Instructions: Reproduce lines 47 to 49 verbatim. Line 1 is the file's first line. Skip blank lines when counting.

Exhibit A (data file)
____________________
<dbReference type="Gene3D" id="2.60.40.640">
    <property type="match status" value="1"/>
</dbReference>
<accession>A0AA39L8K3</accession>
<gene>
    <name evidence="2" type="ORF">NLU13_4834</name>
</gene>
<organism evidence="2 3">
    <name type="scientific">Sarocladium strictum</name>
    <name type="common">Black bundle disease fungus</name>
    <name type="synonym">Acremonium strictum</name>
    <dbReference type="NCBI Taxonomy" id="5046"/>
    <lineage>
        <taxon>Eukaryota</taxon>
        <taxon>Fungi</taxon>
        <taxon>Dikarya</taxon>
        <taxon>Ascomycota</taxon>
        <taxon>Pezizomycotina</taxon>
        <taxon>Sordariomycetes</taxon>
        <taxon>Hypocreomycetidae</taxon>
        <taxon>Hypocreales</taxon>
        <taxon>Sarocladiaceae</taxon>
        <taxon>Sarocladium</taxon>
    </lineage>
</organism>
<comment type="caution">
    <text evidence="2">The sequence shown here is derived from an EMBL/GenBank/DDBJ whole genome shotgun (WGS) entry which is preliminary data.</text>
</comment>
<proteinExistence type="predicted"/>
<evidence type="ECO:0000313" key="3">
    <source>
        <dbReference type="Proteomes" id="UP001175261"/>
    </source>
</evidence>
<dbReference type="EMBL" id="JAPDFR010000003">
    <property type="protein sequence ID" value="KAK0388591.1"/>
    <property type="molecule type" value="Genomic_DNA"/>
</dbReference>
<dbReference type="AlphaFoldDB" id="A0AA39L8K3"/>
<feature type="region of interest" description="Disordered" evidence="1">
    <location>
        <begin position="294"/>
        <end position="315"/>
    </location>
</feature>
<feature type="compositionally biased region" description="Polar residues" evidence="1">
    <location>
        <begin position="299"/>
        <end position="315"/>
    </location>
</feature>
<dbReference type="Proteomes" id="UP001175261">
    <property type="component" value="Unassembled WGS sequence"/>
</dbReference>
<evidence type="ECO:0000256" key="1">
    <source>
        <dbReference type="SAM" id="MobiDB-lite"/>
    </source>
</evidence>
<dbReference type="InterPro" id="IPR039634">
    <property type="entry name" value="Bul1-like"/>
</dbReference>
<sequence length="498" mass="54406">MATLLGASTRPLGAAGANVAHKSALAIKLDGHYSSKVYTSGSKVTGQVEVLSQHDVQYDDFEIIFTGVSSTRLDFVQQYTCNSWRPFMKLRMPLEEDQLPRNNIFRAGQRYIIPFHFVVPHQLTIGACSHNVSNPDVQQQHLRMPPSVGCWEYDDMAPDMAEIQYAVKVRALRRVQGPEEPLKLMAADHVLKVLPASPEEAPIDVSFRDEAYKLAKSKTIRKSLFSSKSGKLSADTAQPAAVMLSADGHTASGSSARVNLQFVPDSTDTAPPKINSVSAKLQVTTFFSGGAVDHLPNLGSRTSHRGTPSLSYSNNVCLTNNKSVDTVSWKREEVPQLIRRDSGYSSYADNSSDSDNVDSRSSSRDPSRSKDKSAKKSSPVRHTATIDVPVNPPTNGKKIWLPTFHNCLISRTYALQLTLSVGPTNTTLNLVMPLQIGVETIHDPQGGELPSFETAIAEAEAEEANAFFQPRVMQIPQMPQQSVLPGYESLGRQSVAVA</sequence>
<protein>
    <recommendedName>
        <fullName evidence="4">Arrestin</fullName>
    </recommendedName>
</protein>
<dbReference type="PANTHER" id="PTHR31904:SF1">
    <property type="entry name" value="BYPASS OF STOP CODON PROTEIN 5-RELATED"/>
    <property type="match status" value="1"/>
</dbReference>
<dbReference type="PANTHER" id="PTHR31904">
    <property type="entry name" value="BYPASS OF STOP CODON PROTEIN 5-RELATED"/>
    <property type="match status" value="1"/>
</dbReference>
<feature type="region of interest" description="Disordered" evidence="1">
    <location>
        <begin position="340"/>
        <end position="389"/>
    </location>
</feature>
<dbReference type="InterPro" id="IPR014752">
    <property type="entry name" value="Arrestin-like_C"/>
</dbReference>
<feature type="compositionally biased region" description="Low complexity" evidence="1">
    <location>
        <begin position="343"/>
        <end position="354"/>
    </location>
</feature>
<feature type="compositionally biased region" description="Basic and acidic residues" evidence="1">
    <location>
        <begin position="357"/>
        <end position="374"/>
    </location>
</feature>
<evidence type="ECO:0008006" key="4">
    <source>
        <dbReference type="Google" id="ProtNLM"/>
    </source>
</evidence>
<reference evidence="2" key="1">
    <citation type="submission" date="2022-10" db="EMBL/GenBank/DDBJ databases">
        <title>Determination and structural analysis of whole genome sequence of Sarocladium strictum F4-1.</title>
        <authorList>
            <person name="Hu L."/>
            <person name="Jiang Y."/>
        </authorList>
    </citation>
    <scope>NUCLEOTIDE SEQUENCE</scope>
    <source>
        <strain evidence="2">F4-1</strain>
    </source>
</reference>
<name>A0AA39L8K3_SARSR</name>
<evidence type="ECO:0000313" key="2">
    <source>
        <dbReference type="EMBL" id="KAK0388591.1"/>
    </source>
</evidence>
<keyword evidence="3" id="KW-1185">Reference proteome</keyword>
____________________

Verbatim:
    <location>
        <begin position="299"/>
        <end position="315"/>